AG: I don’t know if it’s very alternative or subversive any more, but I definitely think there’s still a tendency for most people to think that history is a fixed, objective and factual thing. I just don’t see it that way, so the way I talk about history isn’t fixed, objective or necessarily factual either. I guess that’s why you’d call it a performance lecture and not just a lecture. History is a product of the historian, it’s a narrative and it’s ideological. It’s not an objective and separate entity. Events that happened can’t be changed, but history can change. It can be revised or erased. Even our own memories of things that happened to us directly can be changed, expanded, revised, erased or entirely false from the start… so it doesn’t make sense to me that anybody would think history was fixed or permanent either.
MO: What do you think makes Dee particularly important today?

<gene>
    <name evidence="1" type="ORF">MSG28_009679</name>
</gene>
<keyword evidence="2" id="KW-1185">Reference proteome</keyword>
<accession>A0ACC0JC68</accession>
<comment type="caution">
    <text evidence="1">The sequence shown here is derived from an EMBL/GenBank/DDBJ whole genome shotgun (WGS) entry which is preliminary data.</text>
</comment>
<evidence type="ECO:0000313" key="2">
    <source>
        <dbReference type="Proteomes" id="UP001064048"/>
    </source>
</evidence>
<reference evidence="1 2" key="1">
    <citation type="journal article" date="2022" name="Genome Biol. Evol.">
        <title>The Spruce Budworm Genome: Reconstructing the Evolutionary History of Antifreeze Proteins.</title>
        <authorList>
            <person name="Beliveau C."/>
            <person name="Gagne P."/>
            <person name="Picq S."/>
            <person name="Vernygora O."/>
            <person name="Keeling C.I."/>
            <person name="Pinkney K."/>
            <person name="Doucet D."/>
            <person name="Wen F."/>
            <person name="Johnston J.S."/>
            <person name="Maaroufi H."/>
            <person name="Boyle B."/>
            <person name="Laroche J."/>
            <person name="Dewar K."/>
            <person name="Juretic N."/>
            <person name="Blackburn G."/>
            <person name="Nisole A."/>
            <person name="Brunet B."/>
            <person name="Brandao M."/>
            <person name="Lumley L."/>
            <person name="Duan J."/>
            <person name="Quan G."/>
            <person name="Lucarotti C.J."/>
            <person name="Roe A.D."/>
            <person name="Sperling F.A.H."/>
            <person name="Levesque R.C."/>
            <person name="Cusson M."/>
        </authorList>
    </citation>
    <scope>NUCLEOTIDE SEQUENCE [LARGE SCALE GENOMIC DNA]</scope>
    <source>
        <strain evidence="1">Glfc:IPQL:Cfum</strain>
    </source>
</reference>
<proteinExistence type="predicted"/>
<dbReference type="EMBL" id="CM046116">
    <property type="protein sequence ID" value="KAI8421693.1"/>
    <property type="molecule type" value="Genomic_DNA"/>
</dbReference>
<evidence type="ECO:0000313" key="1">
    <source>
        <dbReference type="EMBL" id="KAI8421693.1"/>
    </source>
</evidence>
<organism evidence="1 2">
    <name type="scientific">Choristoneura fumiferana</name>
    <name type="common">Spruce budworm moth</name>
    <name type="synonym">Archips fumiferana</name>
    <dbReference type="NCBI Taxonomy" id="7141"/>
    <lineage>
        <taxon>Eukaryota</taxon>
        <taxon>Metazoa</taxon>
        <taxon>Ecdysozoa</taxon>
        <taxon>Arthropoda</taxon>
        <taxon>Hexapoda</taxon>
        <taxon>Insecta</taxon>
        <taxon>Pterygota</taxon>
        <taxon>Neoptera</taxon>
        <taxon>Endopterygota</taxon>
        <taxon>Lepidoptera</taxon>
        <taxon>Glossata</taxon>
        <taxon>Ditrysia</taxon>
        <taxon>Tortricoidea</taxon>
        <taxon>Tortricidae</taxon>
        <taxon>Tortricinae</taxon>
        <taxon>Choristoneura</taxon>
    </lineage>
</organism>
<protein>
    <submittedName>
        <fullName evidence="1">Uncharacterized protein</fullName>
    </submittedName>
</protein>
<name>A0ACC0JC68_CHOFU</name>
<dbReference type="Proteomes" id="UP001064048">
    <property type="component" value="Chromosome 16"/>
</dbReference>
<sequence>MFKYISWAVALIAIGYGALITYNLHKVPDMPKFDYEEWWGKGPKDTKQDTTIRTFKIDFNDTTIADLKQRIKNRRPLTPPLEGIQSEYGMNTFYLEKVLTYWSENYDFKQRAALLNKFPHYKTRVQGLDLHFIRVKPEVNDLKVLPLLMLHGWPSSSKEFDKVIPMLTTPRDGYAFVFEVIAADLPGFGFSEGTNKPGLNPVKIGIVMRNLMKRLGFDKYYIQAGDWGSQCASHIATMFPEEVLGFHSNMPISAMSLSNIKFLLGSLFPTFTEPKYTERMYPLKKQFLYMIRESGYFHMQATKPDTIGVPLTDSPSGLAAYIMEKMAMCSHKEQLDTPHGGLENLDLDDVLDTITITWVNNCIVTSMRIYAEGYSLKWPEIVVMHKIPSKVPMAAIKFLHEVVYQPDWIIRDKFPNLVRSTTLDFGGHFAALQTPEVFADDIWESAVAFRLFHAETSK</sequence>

AG: Dee is a very important historical figure in English and world history, but even by the end of his lifetime he was almost totally forgotten. In the last few decades there’s been more recognition that his influence was huge, and hopefully I’ve played a small part in that revival of his reputation. He invented the term “British Empire” before there was one, and he advised Queen Elizabeth I about where the English should send their exploratory and colonising ships… and he decided this equally by consulting with spirits and by his almost unequaled knowledge of cartography and mathematics. He had one foot in the medieval world of magic, the other foot in the Renaissance and science. He inadvertently founded a new Western esoteric tradition that leads through to all kinds of people including the Satanist Anton Le Vey, “The most evil man in the world” Aleister Crowley, and the whole New Age movement. He directly influenced popular culture and literature, because his long beard and robes were the prototype for the image and aesthetic of the wizard as a frail but very powerful old man, from Prospero in Shakespeare’s ‘The Tempest’ to Gandalf in ‘Lord of the Rings’. Hardly anybody knows this, and as I said before, one of the main concerns in my work is opening up neglected areas of knowledge and history to a wider audience.